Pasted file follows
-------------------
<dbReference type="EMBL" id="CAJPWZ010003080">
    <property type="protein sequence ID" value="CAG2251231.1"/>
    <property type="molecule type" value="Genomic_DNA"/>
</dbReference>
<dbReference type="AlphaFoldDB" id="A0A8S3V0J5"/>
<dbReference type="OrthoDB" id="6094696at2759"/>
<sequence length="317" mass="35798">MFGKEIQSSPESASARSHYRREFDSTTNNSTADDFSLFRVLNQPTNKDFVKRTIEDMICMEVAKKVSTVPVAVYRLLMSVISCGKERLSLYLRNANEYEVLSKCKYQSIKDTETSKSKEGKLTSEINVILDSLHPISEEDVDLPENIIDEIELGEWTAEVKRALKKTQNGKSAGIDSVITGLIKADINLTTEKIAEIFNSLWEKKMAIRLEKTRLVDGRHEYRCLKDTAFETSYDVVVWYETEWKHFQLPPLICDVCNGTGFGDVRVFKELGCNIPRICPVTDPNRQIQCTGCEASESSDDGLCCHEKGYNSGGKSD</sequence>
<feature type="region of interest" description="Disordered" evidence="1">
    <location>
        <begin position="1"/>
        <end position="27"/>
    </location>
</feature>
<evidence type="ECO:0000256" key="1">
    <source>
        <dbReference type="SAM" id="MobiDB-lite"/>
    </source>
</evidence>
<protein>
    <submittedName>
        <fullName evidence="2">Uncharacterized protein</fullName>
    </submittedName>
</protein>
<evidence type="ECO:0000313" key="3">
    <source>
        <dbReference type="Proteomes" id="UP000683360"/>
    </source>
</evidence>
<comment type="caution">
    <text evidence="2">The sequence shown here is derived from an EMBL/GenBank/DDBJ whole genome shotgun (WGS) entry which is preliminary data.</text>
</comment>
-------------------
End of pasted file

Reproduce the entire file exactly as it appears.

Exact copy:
<dbReference type="EMBL" id="CAJPWZ010003080">
    <property type="protein sequence ID" value="CAG2251231.1"/>
    <property type="molecule type" value="Genomic_DNA"/>
</dbReference>
<dbReference type="AlphaFoldDB" id="A0A8S3V0J5"/>
<dbReference type="OrthoDB" id="6094696at2759"/>
<sequence length="317" mass="35798">MFGKEIQSSPESASARSHYRREFDSTTNNSTADDFSLFRVLNQPTNKDFVKRTIEDMICMEVAKKVSTVPVAVYRLLMSVISCGKERLSLYLRNANEYEVLSKCKYQSIKDTETSKSKEGKLTSEINVILDSLHPISEEDVDLPENIIDEIELGEWTAEVKRALKKTQNGKSAGIDSVITGLIKADINLTTEKIAEIFNSLWEKKMAIRLEKTRLVDGRHEYRCLKDTAFETSYDVVVWYETEWKHFQLPPLICDVCNGTGFGDVRVFKELGCNIPRICPVTDPNRQIQCTGCEASESSDDGLCCHEKGYNSGGKSD</sequence>
<feature type="region of interest" description="Disordered" evidence="1">
    <location>
        <begin position="1"/>
        <end position="27"/>
    </location>
</feature>
<evidence type="ECO:0000256" key="1">
    <source>
        <dbReference type="SAM" id="MobiDB-lite"/>
    </source>
</evidence>
<protein>
    <submittedName>
        <fullName evidence="2">Uncharacterized protein</fullName>
    </submittedName>
</protein>
<evidence type="ECO:0000313" key="3">
    <source>
        <dbReference type="Proteomes" id="UP000683360"/>
    </source>
</evidence>
<comment type="caution">
    <text evidence="2">The sequence shown here is derived from an EMBL/GenBank/DDBJ whole genome shotgun (WGS) entry which is preliminary data.</text>
</comment>